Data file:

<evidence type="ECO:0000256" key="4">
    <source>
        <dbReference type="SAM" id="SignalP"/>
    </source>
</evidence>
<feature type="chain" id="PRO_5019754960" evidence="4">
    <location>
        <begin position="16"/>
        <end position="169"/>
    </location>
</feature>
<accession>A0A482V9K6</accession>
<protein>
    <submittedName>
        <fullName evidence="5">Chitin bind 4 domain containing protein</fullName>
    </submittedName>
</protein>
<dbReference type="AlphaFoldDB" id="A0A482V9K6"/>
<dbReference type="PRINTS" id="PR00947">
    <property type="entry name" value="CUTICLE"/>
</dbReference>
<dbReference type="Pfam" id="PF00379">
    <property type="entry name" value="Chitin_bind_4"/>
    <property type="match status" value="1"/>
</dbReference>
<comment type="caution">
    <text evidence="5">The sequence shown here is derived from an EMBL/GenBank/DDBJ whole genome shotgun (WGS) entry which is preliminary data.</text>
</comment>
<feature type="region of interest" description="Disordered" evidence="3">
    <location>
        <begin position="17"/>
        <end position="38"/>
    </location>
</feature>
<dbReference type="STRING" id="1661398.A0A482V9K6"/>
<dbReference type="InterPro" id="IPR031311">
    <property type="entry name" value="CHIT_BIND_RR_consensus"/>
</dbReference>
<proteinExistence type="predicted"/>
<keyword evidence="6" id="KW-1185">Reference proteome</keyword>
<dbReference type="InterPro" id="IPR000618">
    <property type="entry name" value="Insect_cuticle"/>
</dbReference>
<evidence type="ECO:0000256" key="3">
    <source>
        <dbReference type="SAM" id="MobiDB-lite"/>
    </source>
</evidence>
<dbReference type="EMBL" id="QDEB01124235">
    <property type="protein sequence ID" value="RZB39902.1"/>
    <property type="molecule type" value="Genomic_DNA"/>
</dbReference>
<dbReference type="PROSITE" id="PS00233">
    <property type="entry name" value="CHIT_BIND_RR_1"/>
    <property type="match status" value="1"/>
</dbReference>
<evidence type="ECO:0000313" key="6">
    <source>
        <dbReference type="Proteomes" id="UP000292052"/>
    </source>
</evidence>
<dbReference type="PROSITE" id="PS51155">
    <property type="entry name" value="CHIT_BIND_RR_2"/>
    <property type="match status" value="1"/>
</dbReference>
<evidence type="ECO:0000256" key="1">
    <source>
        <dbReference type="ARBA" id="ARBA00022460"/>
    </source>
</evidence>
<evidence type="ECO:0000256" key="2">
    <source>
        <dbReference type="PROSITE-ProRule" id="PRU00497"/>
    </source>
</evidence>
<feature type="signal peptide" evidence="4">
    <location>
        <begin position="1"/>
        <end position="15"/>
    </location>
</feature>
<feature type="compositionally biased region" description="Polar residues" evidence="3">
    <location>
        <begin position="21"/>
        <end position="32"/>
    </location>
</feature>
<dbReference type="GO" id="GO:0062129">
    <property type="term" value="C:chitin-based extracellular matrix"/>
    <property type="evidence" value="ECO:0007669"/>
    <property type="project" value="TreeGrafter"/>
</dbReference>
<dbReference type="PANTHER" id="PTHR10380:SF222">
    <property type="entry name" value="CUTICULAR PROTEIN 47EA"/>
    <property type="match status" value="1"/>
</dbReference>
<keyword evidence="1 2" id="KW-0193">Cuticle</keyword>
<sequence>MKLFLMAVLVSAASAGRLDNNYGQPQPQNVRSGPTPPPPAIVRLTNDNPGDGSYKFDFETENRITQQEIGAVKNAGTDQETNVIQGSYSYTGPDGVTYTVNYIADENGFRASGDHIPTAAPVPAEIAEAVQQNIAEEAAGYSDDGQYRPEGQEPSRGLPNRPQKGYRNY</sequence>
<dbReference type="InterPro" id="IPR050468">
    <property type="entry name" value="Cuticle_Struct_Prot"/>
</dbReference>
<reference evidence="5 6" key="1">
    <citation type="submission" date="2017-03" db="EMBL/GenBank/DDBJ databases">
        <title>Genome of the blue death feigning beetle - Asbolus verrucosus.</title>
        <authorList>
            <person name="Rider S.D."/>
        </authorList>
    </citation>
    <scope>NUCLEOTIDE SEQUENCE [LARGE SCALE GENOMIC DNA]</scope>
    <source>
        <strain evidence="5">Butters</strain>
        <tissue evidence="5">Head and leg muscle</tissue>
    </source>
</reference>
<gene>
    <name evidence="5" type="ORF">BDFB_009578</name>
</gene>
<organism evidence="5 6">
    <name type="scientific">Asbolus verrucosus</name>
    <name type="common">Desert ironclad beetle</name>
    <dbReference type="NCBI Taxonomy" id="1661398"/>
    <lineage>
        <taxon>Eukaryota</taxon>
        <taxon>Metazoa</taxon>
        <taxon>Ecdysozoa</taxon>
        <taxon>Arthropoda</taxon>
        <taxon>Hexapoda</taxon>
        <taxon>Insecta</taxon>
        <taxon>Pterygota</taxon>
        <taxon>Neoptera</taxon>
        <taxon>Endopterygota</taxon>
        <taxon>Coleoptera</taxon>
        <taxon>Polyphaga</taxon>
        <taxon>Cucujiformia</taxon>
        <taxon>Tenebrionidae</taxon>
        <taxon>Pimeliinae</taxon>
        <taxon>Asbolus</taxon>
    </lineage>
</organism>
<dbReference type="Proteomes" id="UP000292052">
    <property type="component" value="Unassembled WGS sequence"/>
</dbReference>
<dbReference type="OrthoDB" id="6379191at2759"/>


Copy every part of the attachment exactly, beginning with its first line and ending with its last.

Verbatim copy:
<evidence type="ECO:0000256" key="4">
    <source>
        <dbReference type="SAM" id="SignalP"/>
    </source>
</evidence>
<feature type="chain" id="PRO_5019754960" evidence="4">
    <location>
        <begin position="16"/>
        <end position="169"/>
    </location>
</feature>
<accession>A0A482V9K6</accession>
<protein>
    <submittedName>
        <fullName evidence="5">Chitin bind 4 domain containing protein</fullName>
    </submittedName>
</protein>
<dbReference type="AlphaFoldDB" id="A0A482V9K6"/>
<dbReference type="PRINTS" id="PR00947">
    <property type="entry name" value="CUTICLE"/>
</dbReference>
<dbReference type="Pfam" id="PF00379">
    <property type="entry name" value="Chitin_bind_4"/>
    <property type="match status" value="1"/>
</dbReference>
<comment type="caution">
    <text evidence="5">The sequence shown here is derived from an EMBL/GenBank/DDBJ whole genome shotgun (WGS) entry which is preliminary data.</text>
</comment>
<feature type="region of interest" description="Disordered" evidence="3">
    <location>
        <begin position="17"/>
        <end position="38"/>
    </location>
</feature>
<dbReference type="STRING" id="1661398.A0A482V9K6"/>
<dbReference type="InterPro" id="IPR031311">
    <property type="entry name" value="CHIT_BIND_RR_consensus"/>
</dbReference>
<proteinExistence type="predicted"/>
<keyword evidence="6" id="KW-1185">Reference proteome</keyword>
<dbReference type="InterPro" id="IPR000618">
    <property type="entry name" value="Insect_cuticle"/>
</dbReference>
<evidence type="ECO:0000256" key="3">
    <source>
        <dbReference type="SAM" id="MobiDB-lite"/>
    </source>
</evidence>
<dbReference type="EMBL" id="QDEB01124235">
    <property type="protein sequence ID" value="RZB39902.1"/>
    <property type="molecule type" value="Genomic_DNA"/>
</dbReference>
<dbReference type="PROSITE" id="PS00233">
    <property type="entry name" value="CHIT_BIND_RR_1"/>
    <property type="match status" value="1"/>
</dbReference>
<evidence type="ECO:0000313" key="6">
    <source>
        <dbReference type="Proteomes" id="UP000292052"/>
    </source>
</evidence>
<dbReference type="PROSITE" id="PS51155">
    <property type="entry name" value="CHIT_BIND_RR_2"/>
    <property type="match status" value="1"/>
</dbReference>
<evidence type="ECO:0000256" key="1">
    <source>
        <dbReference type="ARBA" id="ARBA00022460"/>
    </source>
</evidence>
<evidence type="ECO:0000256" key="2">
    <source>
        <dbReference type="PROSITE-ProRule" id="PRU00497"/>
    </source>
</evidence>
<feature type="signal peptide" evidence="4">
    <location>
        <begin position="1"/>
        <end position="15"/>
    </location>
</feature>
<feature type="compositionally biased region" description="Polar residues" evidence="3">
    <location>
        <begin position="21"/>
        <end position="32"/>
    </location>
</feature>
<dbReference type="GO" id="GO:0062129">
    <property type="term" value="C:chitin-based extracellular matrix"/>
    <property type="evidence" value="ECO:0007669"/>
    <property type="project" value="TreeGrafter"/>
</dbReference>
<dbReference type="PANTHER" id="PTHR10380:SF222">
    <property type="entry name" value="CUTICULAR PROTEIN 47EA"/>
    <property type="match status" value="1"/>
</dbReference>
<keyword evidence="1 2" id="KW-0193">Cuticle</keyword>
<sequence>MKLFLMAVLVSAASAGRLDNNYGQPQPQNVRSGPTPPPPAIVRLTNDNPGDGSYKFDFETENRITQQEIGAVKNAGTDQETNVIQGSYSYTGPDGVTYTVNYIADENGFRASGDHIPTAAPVPAEIAEAVQQNIAEEAAGYSDDGQYRPEGQEPSRGLPNRPQKGYRNY</sequence>
<dbReference type="InterPro" id="IPR050468">
    <property type="entry name" value="Cuticle_Struct_Prot"/>
</dbReference>
<reference evidence="5 6" key="1">
    <citation type="submission" date="2017-03" db="EMBL/GenBank/DDBJ databases">
        <title>Genome of the blue death feigning beetle - Asbolus verrucosus.</title>
        <authorList>
            <person name="Rider S.D."/>
        </authorList>
    </citation>
    <scope>NUCLEOTIDE SEQUENCE [LARGE SCALE GENOMIC DNA]</scope>
    <source>
        <strain evidence="5">Butters</strain>
        <tissue evidence="5">Head and leg muscle</tissue>
    </source>
</reference>
<gene>
    <name evidence="5" type="ORF">BDFB_009578</name>
</gene>
<organism evidence="5 6">
    <name type="scientific">Asbolus verrucosus</name>
    <name type="common">Desert ironclad beetle</name>
    <dbReference type="NCBI Taxonomy" id="1661398"/>
    <lineage>
        <taxon>Eukaryota</taxon>
        <taxon>Metazoa</taxon>
        <taxon>Ecdysozoa</taxon>
        <taxon>Arthropoda</taxon>
        <taxon>Hexapoda</taxon>
        <taxon>Insecta</taxon>
        <taxon>Pterygota</taxon>
        <taxon>Neoptera</taxon>
        <taxon>Endopterygota</taxon>
        <taxon>Coleoptera</taxon>
        <taxon>Polyphaga</taxon>
        <taxon>Cucujiformia</taxon>
        <taxon>Tenebrionidae</taxon>
        <taxon>Pimeliinae</taxon>
        <taxon>Asbolus</taxon>
    </lineage>
</organism>
<dbReference type="Proteomes" id="UP000292052">
    <property type="component" value="Unassembled WGS sequence"/>
</dbReference>
<dbReference type="OrthoDB" id="6379191at2759"/>